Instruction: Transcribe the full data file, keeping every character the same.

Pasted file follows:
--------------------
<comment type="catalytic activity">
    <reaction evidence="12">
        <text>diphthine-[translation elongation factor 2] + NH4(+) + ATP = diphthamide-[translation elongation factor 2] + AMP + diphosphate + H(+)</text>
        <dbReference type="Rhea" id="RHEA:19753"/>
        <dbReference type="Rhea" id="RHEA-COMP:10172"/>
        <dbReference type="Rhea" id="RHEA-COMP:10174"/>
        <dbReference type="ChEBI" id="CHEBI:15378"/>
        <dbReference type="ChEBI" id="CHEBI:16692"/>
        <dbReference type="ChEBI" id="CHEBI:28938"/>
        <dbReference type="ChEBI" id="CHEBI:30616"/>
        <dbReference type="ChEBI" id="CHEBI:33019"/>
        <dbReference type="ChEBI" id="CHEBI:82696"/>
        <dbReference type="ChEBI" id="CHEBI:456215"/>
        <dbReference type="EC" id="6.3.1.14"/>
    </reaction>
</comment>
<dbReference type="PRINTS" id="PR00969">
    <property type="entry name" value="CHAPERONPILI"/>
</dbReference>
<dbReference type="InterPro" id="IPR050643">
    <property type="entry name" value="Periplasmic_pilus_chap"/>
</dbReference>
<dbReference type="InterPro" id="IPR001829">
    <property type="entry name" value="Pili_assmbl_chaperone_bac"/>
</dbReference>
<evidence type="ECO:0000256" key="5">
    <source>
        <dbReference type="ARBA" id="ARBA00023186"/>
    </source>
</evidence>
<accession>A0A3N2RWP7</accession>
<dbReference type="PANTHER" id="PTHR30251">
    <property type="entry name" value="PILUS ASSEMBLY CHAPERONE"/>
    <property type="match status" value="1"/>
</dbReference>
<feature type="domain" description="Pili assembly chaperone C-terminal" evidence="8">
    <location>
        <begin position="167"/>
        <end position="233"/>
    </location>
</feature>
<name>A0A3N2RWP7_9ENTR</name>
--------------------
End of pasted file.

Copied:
<comment type="catalytic activity">
    <reaction evidence="12">
        <text>diphthine-[translation elongation factor 2] + NH4(+) + ATP = diphthamide-[translation elongation factor 2] + AMP + diphosphate + H(+)</text>
        <dbReference type="Rhea" id="RHEA:19753"/>
        <dbReference type="Rhea" id="RHEA-COMP:10172"/>
        <dbReference type="Rhea" id="RHEA-COMP:10174"/>
        <dbReference type="ChEBI" id="CHEBI:15378"/>
        <dbReference type="ChEBI" id="CHEBI:16692"/>
        <dbReference type="ChEBI" id="CHEBI:28938"/>
        <dbReference type="ChEBI" id="CHEBI:30616"/>
        <dbReference type="ChEBI" id="CHEBI:33019"/>
        <dbReference type="ChEBI" id="CHEBI:82696"/>
        <dbReference type="ChEBI" id="CHEBI:456215"/>
        <dbReference type="EC" id="6.3.1.14"/>
    </reaction>
</comment>
<dbReference type="PRINTS" id="PR00969">
    <property type="entry name" value="CHAPERONPILI"/>
</dbReference>
<dbReference type="InterPro" id="IPR050643">
    <property type="entry name" value="Periplasmic_pilus_chap"/>
</dbReference>
<dbReference type="InterPro" id="IPR001829">
    <property type="entry name" value="Pili_assmbl_chaperone_bac"/>
</dbReference>
<evidence type="ECO:0000256" key="5">
    <source>
        <dbReference type="ARBA" id="ARBA00023186"/>
    </source>
</evidence>
<accession>A0A3N2RWP7</accession>
<dbReference type="PANTHER" id="PTHR30251">
    <property type="entry name" value="PILUS ASSEMBLY CHAPERONE"/>
    <property type="match status" value="1"/>
</dbReference>
<feature type="domain" description="Pili assembly chaperone C-terminal" evidence="8">
    <location>
        <begin position="167"/>
        <end position="233"/>
    </location>
</feature>
<name>A0A3N2RWP7_9ENTR</name>